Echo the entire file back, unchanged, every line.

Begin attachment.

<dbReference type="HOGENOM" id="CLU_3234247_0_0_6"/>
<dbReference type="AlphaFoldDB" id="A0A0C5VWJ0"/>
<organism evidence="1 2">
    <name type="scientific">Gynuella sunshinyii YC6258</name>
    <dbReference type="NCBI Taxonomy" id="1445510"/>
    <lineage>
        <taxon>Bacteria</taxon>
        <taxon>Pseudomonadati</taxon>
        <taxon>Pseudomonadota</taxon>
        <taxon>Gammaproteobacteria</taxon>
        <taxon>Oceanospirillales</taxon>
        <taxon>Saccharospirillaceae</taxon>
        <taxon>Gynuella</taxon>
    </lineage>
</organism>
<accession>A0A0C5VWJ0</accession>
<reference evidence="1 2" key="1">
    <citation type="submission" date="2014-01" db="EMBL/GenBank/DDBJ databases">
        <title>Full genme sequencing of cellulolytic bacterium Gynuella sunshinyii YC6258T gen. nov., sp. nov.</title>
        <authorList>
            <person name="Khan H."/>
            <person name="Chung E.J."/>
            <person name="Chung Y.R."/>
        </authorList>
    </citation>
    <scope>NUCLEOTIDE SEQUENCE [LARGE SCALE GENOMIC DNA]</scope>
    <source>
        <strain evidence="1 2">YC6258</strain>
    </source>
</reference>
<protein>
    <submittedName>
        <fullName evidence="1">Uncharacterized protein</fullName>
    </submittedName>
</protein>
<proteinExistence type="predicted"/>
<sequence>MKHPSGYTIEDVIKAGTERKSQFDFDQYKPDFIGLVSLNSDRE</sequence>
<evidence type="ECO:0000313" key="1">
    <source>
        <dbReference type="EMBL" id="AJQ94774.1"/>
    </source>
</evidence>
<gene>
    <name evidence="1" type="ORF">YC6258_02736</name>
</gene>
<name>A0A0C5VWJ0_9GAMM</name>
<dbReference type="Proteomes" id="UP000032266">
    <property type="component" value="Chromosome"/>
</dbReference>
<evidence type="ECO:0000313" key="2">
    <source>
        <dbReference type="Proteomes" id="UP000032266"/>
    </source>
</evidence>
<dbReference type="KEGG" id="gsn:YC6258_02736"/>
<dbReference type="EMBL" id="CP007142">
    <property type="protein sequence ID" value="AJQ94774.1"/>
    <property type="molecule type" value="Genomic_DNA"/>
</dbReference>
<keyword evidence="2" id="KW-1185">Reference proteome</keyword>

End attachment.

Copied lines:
<dbReference type="HOGENOM" id="CLU_3234247_0_0_6"/>
<dbReference type="AlphaFoldDB" id="A0A0C5VWJ0"/>
<organism evidence="1 2">
    <name type="scientific">Gynuella sunshinyii YC6258</name>
    <dbReference type="NCBI Taxonomy" id="1445510"/>
    <lineage>
        <taxon>Bacteria</taxon>
        <taxon>Pseudomonadati</taxon>
        <taxon>Pseudomonadota</taxon>
        <taxon>Gammaproteobacteria</taxon>
        <taxon>Oceanospirillales</taxon>
        <taxon>Saccharospirillaceae</taxon>
        <taxon>Gynuella</taxon>
    </lineage>
</organism>
<accession>A0A0C5VWJ0</accession>
<reference evidence="1 2" key="1">
    <citation type="submission" date="2014-01" db="EMBL/GenBank/DDBJ databases">
        <title>Full genme sequencing of cellulolytic bacterium Gynuella sunshinyii YC6258T gen. nov., sp. nov.</title>
        <authorList>
            <person name="Khan H."/>
            <person name="Chung E.J."/>
            <person name="Chung Y.R."/>
        </authorList>
    </citation>
    <scope>NUCLEOTIDE SEQUENCE [LARGE SCALE GENOMIC DNA]</scope>
    <source>
        <strain evidence="1 2">YC6258</strain>
    </source>
</reference>
<protein>
    <submittedName>
        <fullName evidence="1">Uncharacterized protein</fullName>
    </submittedName>
</protein>
<proteinExistence type="predicted"/>
<sequence>MKHPSGYTIEDVIKAGTERKSQFDFDQYKPDFIGLVSLNSDRE</sequence>
<evidence type="ECO:0000313" key="1">
    <source>
        <dbReference type="EMBL" id="AJQ94774.1"/>
    </source>
</evidence>
<gene>
    <name evidence="1" type="ORF">YC6258_02736</name>
</gene>
<name>A0A0C5VWJ0_9GAMM</name>
<dbReference type="Proteomes" id="UP000032266">
    <property type="component" value="Chromosome"/>
</dbReference>
<evidence type="ECO:0000313" key="2">
    <source>
        <dbReference type="Proteomes" id="UP000032266"/>
    </source>
</evidence>
<dbReference type="KEGG" id="gsn:YC6258_02736"/>
<dbReference type="EMBL" id="CP007142">
    <property type="protein sequence ID" value="AJQ94774.1"/>
    <property type="molecule type" value="Genomic_DNA"/>
</dbReference>
<keyword evidence="2" id="KW-1185">Reference proteome</keyword>